Their faces are blushed and tanned, their long skirts lifted, and brown arms bare. Their sweet laughter drifts on the early autumn breeze as they deftly move between, and along the vine row, using their pruning knives to cut away clusters of warm red grape, then handling them gently into willow or wooden baskets. The men tease, and take the ‘cutters’ baskets to fill their own larger ones swung over their backs, then to the barrel on the cart, which when full is pulled by the donkey to the chateaux winepress. The workers toil all morning, row by row, basket by basket, until they hear the midday ‘Angelus’ bells ring from the village church that tell them it is time to rest. They make their way to the cabane de vigne, a small stone cabin at the edge of the field. There they eat, talk and sleep, until it is time to resume their work.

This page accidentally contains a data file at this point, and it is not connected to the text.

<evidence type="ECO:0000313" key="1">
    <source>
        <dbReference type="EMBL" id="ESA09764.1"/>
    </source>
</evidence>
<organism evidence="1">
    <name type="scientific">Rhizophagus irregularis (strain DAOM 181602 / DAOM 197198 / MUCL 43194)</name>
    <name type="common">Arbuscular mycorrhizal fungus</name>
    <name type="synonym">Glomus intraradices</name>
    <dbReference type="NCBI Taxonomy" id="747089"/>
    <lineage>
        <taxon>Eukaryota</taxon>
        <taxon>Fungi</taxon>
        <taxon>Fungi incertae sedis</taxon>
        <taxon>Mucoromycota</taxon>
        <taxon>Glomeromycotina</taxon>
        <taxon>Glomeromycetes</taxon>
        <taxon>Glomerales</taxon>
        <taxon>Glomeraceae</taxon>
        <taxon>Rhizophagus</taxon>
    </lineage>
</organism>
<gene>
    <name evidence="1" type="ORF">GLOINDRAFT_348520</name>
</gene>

Relics in the vineyard
Under a stone shelter an old farm cart rests. It was just the right size to carry a barrel of grapes, and hay too.
Across the road, a metal crane rusts from time and misuse. It once was useful, during the early years of industrialised viticulture, to load wooden crates of grape onto a trailer, to be pulled by a tractor.
Cabane de vigne
In every the vineyard, a little house remembers,
The vineyard workers, sheltering from the sun and rain,
Eating saucisson and bread, washed down with a swig of red wine.
NB If interested, you can find a little more to read about the history of wine agriculture here, and winemaking there..